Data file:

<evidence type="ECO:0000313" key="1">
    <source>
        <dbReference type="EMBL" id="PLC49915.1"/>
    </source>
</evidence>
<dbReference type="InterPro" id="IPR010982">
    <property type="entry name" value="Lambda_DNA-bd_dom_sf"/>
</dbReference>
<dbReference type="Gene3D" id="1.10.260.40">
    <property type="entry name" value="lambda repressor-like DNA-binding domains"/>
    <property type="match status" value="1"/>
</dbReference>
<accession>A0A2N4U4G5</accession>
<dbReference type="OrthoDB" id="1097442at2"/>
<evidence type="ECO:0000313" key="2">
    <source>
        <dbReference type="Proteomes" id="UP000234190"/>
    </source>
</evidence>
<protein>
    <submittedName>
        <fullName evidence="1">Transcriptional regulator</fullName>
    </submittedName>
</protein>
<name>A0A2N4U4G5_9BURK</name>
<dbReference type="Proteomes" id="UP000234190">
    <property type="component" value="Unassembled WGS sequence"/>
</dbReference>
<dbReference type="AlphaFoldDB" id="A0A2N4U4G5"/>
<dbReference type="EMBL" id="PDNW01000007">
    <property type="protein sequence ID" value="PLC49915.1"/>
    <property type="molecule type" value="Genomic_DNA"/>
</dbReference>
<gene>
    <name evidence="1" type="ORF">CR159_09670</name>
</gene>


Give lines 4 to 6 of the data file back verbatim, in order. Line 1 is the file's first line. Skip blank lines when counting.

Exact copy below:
    </source>
</evidence>
<dbReference type="InterPro" id="IPR010982">